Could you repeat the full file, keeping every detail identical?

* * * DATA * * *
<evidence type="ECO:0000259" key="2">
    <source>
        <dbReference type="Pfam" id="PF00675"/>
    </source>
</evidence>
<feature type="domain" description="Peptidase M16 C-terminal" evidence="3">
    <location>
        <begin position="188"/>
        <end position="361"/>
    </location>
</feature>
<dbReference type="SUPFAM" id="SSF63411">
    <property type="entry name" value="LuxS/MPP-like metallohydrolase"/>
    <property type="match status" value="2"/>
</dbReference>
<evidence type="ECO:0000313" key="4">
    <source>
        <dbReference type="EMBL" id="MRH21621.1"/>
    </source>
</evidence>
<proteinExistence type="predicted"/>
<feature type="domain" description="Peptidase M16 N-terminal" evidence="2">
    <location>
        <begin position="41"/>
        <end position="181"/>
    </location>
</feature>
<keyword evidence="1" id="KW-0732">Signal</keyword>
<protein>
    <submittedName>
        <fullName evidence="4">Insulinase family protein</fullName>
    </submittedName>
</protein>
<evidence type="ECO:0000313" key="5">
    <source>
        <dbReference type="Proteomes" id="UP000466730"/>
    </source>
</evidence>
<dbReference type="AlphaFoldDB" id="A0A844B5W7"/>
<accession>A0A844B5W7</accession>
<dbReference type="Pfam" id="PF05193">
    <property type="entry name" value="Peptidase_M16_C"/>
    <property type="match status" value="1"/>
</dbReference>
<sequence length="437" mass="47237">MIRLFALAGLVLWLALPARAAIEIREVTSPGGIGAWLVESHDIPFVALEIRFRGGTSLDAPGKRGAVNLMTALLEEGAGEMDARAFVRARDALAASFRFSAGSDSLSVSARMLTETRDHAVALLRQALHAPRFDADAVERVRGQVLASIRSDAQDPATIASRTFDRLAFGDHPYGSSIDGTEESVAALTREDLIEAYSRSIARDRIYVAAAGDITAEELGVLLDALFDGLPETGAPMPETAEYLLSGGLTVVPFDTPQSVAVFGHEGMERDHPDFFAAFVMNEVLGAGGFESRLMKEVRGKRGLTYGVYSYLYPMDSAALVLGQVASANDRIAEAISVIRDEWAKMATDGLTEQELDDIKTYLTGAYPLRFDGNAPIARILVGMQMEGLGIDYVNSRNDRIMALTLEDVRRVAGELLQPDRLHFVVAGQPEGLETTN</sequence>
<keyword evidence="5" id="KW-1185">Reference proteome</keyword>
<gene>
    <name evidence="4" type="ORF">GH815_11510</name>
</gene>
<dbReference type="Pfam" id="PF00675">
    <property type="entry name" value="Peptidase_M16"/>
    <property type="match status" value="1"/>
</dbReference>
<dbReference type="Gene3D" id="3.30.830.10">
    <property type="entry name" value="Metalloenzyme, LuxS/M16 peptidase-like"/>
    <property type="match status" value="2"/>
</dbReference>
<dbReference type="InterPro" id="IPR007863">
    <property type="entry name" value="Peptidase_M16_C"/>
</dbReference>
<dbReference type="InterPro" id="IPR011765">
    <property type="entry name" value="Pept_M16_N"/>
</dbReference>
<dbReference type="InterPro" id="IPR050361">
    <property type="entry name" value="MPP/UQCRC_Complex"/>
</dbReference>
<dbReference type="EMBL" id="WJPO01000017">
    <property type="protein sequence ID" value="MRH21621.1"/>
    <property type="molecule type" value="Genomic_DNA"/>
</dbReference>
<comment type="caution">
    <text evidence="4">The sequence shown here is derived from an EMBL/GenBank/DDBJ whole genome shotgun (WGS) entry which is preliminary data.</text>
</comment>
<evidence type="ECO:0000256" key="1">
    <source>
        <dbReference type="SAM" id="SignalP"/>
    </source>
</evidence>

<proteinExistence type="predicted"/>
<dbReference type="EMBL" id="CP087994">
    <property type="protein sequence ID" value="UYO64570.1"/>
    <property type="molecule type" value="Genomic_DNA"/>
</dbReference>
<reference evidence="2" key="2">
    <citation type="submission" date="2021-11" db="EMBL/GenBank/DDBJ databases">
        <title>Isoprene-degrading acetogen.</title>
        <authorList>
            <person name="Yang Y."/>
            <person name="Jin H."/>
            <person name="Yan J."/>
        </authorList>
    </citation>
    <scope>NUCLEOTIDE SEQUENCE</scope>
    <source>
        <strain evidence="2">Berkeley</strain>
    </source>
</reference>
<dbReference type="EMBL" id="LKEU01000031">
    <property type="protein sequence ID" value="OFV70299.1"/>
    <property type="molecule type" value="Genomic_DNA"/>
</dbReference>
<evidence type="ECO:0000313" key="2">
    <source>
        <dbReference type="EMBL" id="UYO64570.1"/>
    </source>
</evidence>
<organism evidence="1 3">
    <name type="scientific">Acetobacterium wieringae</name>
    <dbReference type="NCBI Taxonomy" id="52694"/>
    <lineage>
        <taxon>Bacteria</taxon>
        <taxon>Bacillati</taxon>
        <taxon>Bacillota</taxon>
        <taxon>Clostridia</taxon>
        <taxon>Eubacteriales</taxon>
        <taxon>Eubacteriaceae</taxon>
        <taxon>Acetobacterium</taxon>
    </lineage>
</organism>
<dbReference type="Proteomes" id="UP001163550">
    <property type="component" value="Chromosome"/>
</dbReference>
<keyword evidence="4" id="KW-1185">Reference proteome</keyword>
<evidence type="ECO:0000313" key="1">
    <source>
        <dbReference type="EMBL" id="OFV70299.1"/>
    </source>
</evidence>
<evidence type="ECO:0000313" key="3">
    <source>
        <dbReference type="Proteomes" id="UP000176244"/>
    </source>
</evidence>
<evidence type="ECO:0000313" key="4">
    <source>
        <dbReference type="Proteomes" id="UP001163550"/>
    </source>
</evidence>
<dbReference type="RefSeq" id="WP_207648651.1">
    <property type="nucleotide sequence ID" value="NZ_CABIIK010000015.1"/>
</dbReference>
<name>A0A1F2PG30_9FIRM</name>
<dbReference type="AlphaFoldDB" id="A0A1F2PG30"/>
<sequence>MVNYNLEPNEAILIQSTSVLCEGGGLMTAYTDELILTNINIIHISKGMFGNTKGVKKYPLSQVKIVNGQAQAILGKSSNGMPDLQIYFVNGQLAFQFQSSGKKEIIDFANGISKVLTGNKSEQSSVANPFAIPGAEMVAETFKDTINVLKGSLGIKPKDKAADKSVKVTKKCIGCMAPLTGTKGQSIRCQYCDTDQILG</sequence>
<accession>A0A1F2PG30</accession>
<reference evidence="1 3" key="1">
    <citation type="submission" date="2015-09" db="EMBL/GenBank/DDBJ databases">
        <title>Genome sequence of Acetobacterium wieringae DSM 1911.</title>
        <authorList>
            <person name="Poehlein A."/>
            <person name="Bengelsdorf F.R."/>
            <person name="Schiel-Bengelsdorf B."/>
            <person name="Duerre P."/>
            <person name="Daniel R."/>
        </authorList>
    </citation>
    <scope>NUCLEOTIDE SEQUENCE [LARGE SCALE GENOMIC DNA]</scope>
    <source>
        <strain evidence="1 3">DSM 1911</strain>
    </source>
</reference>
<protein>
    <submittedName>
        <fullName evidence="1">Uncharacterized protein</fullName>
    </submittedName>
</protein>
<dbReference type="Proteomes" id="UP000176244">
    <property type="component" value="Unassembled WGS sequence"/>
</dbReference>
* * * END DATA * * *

<evidence type="ECO:0000259" key="2">
    <source>
        <dbReference type="Pfam" id="PF00675"/>
    </source>
</evidence>
<feature type="domain" description="Peptidase M16 C-terminal" evidence="3">
    <location>
        <begin position="188"/>
        <end position="361"/>
    </location>
</feature>
<dbReference type="SUPFAM" id="SSF63411">
    <property type="entry name" value="LuxS/MPP-like metallohydrolase"/>
    <property type="match status" value="2"/>
</dbReference>
<evidence type="ECO:0000313" key="4">
    <source>
        <dbReference type="EMBL" id="MRH21621.1"/>
    </source>
</evidence>
<proteinExistence type="predicted"/>
<feature type="domain" description="Peptidase M16 N-terminal" evidence="2">
    <location>
        <begin position="41"/>
        <end position="181"/>
    </location>
</feature>
<keyword evidence="1" id="KW-0732">Signal</keyword>
<protein>
    <submittedName>
        <fullName evidence="4">Insulinase family protein</fullName>
    </submittedName>
</protein>
<evidence type="ECO:0000313" key="5">
    <source>
        <dbReference type="Proteomes" id="UP000466730"/>
    </source>
</evidence>
<dbReference type="AlphaFoldDB" id="A0A844B5W7"/>
<accession>A0A844B5W7</accession>
<dbReference type="Pfam" id="PF05193">
    <property type="entry name" value="Peptidase_M16_C"/>
    <property type="match status" value="1"/>
</dbReference>
<sequence length="437" mass="47237">MIRLFALAGLVLWLALPARAAIEIREVTSPGGIGAWLVESHDIPFVALEIRFRGGTSLDAPGKRGAVNLMTALLEEGAGEMDARAFVRARDALAASFRFSAGSDSLSVSARMLTETRDHAVALLRQALHAPRFDADAVERVRGQVLASIRSDAQDPATIASRTFDRLAFGDHPYGSSIDGTEESVAALTREDLIEAYSRSIARDRIYVAAAGDITAEELGVLLDALFDGLPETGAPMPETAEYLLSGGLTVVPFDTPQSVAVFGHEGMERDHPDFFAAFVMNEVLGAGGFESRLMKEVRGKRGLTYGVYSYLYPMDSAALVLGQVASANDRIAEAISVIRDEWAKMATDGLTEQELDDIKTYLTGAYPLRFDGNAPIARILVGMQMEGLGIDYVNSRNDRIMALTLEDVRRVAGELLQPDRLHFVVAGQPEGLETTN</sequence>
<keyword evidence="5" id="KW-1185">Reference proteome</keyword>
<gene>
    <name evidence="4" type="ORF">GH815_11510</name>
</gene>
<dbReference type="Pfam" id="PF00675">
    <property type="entry name" value="Peptidase_M16"/>
    <property type="match status" value="1"/>
</dbReference>
<dbReference type="Gene3D" id="3.30.830.10">
    <property type="entry name" value="Metalloenzyme, LuxS/M16 peptidase-like"/>
    <property type="match status" value="2"/>
</dbReference>
<dbReference type="InterPro" id="IPR007863">
    <property type="entry name" value="Peptidase_M16_C"/>
</dbReference>
<dbReference type="InterPro" id="IPR011765">
    <property type="entry name" value="Pept_M16_N"/>
</dbReference>
<dbReference type="InterPro" id="IPR050361">
    <property type="entry name" value="MPP/UQCRC_Complex"/>
</dbReference>
<dbReference type="EMBL" id="WJPO01000017">
    <property type="protein sequence ID" value="MRH21621.1"/>
    <property type="molecule type" value="Genomic_DNA"/>
</dbReference>
<comment type="caution">
    <text evidence="4">The sequence shown here is derived from an EMBL/GenBank/DDBJ whole genome shotgun (WGS) entry which is preliminary data.</text>
</comment>
<evidence type="ECO:0000256" key="1">
    <source>
        <dbReference type="SAM" id="SignalP"/>
    </source>
</evidence>

<proteinExistence type="predicted"/>
<dbReference type="EMBL" id="CP087994">
    <property type="protein sequence ID" value="UYO64570.1"/>
    <property type="molecule type" value="Genomic_DNA"/>
</dbReference>
<reference evidence="2" key="2">
    <citation type="submission" date="2021-11" db="EMBL/GenBank/DDBJ databases">
        <title>Isoprene-degrading acetogen.</title>
        <authorList>
            <person name="Yang Y."/>
            <person name="Jin H."/>
            <person name="Yan J."/>
        </authorList>
    </citation>
    <scope>NUCLEOTIDE SEQUENCE</scope>
    <source>
        <strain evidence="2">Berkeley</strain>
    </source>
</reference>
<dbReference type="EMBL" id="LKEU01000031">
    <property type="protein sequence ID" value="OFV70299.1"/>
    <property type="molecule type" value="Genomic_DNA"/>
</dbReference>
<evidence type="ECO:0000313" key="2">
    <source>
        <dbReference type="EMBL" id="UYO64570.1"/>
    </source>
</evidence>
<organism evidence="1 3">
    <name type="scientific">Acetobacterium wieringae</name>
    <dbReference type="NCBI Taxonomy" id="52694"/>
    <lineage>
        <taxon>Bacteria</taxon>
        <taxon>Bacillati</taxon>
        <taxon>Bacillota</taxon>
        <taxon>Clostridia</taxon>
        <taxon>Eubacteriales</taxon>
        <taxon>Eubacteriaceae</taxon>
        <taxon>Acetobacterium</taxon>
    </lineage>
</organism>
<dbReference type="Proteomes" id="UP001163550">
    <property type="component" value="Chromosome"/>
</dbReference>
<keyword evidence="4" id="KW-1185">Reference proteome</keyword>
<evidence type="ECO:0000313" key="1">
    <source>
        <dbReference type="EMBL" id="OFV70299.1"/>
    </source>
</evidence>
<evidence type="ECO:0000313" key="3">
    <source>
        <dbReference type="Proteomes" id="UP000176244"/>
    </source>
</evidence>
<evidence type="ECO:0000313" key="4">
    <source>
        <dbReference type="Proteomes" id="UP001163550"/>
    </source>
</evidence>
<dbReference type="RefSeq" id="WP_207648651.1">
    <property type="nucleotide sequence ID" value="NZ_CABIIK010000015.1"/>
</dbReference>
<name>A0A1F2PG30_9FIRM</name>
<dbReference type="AlphaFoldDB" id="A0A1F2PG30"/>
<sequence>MVNYNLEPNEAILIQSTSVLCEGGGLMTAYTDELILTNINIIHISKGMFGNTKGVKKYPLSQVKIVNGQAQAILGKSSNGMPDLQIYFVNGQLAFQFQSSGKKEIIDFANGISKVLTGNKSEQSSVANPFAIPGAEMVAETFKDTINVLKGSLGIKPKDKAADKSVKVTKKCIGCMAPLTGTKGQSIRCQYCDTDQILG</sequence>
<accession>A0A1F2PG30</accession>
<reference evidence="1 3" key="1">
    <citation type="submission" date="2015-09" db="EMBL/GenBank/DDBJ databases">
        <title>Genome sequence of Acetobacterium wieringae DSM 1911.</title>
        <authorList>
            <person name="Poehlein A."/>
            <person name="Bengelsdorf F.R."/>
            <person name="Schiel-Bengelsdorf B."/>
            <person name="Duerre P."/>
            <person name="Daniel R."/>
        </authorList>
    </citation>
    <scope>NUCLEOTIDE SEQUENCE [LARGE SCALE GENOMIC DNA]</scope>
    <source>
        <strain evidence="1 3">DSM 1911</strain>
    </source>
</reference>
<protein>
    <submittedName>
        <fullName evidence="1">Uncharacterized protein</fullName>
    </submittedName>
</protein>
<dbReference type="Proteomes" id="UP000176244">
    <property type="component" value="Unassembled WGS sequence"/>
</dbReference>